Other results from the survey suggest that downtown shopping is simply different from shopping at Target or elsewhere. Residents shopping downtown are more likely to browse rather than buy and are more likely to shop at locally owned businesses. A series of survey questions on perceptions show that Davis residents see downtown stores as offering higher priced but higher quality products, with a more limited product selection. These stores, residents say, offer more interaction with customers compared with stores elsewhere, but returning items is more difficult and the hours of operation are more limited. Downtown is easier to reach by walking or biking than Target is, but residents find it harder to drive or park there. The only characteristics on which downtown did not differ from Target were the quality and availability of bike parking, rated by residents as high in both locations (this is Davis). Not surprisingly, given the mix of stores downtown, most shopping trips for Target-type items were not to downtown even before Target opened. In other words, Target is not a good substitute for downtown shopping.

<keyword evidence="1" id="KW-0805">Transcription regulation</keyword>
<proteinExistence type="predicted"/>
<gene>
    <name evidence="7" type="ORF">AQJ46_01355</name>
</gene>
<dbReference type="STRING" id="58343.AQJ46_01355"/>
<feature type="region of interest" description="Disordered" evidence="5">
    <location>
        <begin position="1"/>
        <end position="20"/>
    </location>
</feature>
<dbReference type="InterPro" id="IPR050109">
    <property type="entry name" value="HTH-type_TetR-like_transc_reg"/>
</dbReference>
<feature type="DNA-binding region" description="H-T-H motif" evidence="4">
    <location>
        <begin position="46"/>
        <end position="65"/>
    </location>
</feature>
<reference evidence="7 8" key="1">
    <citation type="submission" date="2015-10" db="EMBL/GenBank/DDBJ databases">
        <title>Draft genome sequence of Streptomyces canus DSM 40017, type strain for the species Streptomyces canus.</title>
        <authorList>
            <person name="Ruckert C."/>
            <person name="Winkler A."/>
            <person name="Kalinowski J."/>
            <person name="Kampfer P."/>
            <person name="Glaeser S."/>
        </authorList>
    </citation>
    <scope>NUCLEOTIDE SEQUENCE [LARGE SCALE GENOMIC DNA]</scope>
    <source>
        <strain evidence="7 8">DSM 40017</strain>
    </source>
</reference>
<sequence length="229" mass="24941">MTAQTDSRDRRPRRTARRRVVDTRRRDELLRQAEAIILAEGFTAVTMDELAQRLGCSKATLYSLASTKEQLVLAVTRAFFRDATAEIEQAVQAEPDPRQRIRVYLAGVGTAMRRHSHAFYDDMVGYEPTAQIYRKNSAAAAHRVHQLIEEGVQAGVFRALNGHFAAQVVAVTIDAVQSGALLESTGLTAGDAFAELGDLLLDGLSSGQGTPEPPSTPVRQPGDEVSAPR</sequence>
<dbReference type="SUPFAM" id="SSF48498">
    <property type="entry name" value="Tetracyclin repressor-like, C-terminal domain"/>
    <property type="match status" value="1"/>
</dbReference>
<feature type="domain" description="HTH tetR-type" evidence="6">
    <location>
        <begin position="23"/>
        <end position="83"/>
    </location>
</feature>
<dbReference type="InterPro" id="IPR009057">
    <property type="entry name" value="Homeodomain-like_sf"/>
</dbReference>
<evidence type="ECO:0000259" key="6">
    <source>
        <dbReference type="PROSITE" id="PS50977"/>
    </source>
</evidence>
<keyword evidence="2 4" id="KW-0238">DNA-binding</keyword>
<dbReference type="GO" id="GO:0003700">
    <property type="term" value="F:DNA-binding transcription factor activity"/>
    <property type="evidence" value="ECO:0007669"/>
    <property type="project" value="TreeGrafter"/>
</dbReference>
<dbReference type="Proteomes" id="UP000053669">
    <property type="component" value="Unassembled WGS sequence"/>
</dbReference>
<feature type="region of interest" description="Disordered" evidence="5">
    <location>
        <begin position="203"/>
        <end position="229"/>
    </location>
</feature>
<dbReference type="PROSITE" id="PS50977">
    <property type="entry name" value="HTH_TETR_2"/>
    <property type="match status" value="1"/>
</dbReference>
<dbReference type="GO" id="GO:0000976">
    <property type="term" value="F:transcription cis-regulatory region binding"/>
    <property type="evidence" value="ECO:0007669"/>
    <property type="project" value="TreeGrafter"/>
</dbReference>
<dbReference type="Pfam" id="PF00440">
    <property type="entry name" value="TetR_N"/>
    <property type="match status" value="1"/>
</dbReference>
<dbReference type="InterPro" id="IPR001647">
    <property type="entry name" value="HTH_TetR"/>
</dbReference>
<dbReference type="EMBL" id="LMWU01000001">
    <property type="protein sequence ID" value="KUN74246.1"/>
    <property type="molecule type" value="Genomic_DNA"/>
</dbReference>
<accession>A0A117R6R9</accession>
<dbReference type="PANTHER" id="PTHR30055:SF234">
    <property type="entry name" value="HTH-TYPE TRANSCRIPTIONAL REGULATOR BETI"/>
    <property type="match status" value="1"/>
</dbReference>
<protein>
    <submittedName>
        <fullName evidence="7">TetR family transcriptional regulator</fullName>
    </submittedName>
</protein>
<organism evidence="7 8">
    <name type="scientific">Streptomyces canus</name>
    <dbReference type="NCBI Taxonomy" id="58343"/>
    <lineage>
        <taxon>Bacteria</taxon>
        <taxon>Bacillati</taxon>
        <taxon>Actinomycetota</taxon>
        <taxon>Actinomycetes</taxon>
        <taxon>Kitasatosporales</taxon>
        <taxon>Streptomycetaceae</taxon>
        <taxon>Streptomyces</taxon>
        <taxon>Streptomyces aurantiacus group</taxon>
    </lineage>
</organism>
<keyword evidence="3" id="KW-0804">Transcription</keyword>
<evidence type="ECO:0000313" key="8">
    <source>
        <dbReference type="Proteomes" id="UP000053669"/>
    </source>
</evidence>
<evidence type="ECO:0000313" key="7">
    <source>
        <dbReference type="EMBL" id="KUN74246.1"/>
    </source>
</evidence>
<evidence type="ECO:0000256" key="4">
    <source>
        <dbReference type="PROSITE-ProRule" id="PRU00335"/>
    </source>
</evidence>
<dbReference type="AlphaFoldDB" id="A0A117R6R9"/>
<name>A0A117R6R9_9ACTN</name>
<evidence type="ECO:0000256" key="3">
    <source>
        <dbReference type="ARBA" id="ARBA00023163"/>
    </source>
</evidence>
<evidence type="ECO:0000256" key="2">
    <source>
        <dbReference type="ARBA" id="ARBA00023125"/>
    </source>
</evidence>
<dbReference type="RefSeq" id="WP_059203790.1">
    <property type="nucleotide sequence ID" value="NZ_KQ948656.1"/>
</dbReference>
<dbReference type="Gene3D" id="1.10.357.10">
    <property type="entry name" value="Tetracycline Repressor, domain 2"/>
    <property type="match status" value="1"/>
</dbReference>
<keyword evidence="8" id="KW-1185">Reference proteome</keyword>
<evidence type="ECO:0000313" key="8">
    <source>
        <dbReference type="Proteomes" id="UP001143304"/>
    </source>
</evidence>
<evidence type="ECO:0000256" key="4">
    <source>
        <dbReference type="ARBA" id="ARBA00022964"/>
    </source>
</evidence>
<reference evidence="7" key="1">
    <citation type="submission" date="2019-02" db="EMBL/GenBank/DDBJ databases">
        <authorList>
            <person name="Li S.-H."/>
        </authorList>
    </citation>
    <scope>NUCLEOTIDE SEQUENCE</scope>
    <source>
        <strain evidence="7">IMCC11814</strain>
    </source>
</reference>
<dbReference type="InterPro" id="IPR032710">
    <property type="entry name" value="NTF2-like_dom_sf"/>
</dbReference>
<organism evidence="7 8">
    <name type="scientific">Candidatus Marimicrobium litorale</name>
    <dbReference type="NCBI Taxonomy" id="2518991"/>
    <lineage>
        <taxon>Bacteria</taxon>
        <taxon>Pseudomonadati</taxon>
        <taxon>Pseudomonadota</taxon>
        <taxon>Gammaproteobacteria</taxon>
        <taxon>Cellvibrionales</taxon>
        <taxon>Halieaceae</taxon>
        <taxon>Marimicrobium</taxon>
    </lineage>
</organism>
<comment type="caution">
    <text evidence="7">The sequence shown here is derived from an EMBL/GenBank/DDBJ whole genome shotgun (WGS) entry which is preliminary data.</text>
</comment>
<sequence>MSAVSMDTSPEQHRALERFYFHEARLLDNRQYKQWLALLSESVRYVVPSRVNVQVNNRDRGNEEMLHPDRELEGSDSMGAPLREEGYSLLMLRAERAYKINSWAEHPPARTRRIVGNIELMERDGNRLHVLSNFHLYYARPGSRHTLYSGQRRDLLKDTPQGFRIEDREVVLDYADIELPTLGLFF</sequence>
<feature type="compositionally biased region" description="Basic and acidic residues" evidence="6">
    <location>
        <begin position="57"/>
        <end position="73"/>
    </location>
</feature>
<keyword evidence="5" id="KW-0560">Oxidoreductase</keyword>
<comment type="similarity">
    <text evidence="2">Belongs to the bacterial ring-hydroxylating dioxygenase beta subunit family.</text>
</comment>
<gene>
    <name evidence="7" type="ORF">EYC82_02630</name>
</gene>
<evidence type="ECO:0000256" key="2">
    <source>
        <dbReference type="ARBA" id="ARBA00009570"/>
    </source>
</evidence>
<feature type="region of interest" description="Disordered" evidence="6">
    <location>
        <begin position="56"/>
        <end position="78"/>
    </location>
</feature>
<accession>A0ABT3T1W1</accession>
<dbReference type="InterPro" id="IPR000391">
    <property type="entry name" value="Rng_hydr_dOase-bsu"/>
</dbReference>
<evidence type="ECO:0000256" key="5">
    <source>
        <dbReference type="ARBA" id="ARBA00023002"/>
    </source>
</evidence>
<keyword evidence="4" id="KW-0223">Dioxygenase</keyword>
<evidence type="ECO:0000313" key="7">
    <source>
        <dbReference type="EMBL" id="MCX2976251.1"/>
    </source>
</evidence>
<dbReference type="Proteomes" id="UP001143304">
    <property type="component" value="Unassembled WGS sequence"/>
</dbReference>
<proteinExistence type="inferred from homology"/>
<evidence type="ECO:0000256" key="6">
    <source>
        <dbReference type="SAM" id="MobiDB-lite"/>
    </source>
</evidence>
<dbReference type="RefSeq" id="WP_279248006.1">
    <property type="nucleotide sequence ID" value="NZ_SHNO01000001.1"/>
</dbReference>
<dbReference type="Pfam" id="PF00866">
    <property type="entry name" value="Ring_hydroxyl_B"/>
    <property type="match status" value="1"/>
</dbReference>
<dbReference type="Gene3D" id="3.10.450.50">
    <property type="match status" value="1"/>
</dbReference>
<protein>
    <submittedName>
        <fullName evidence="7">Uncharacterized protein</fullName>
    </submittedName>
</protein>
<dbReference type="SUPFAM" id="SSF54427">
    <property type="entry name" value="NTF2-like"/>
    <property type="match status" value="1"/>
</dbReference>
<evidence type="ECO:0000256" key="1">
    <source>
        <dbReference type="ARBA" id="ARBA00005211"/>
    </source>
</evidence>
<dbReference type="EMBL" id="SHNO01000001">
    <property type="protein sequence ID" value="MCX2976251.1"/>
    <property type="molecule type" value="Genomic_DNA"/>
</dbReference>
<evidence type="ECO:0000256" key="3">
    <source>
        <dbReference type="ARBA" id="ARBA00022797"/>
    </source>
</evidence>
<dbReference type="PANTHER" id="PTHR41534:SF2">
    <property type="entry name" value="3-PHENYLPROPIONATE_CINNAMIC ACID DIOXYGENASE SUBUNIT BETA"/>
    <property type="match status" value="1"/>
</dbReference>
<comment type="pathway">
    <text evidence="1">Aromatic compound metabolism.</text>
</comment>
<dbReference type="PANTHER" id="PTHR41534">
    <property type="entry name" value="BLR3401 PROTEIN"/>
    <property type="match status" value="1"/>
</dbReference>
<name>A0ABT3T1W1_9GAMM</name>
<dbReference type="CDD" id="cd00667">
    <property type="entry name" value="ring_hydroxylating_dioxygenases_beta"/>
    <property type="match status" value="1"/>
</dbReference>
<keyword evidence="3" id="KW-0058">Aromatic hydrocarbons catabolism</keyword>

Lessons for Other Cities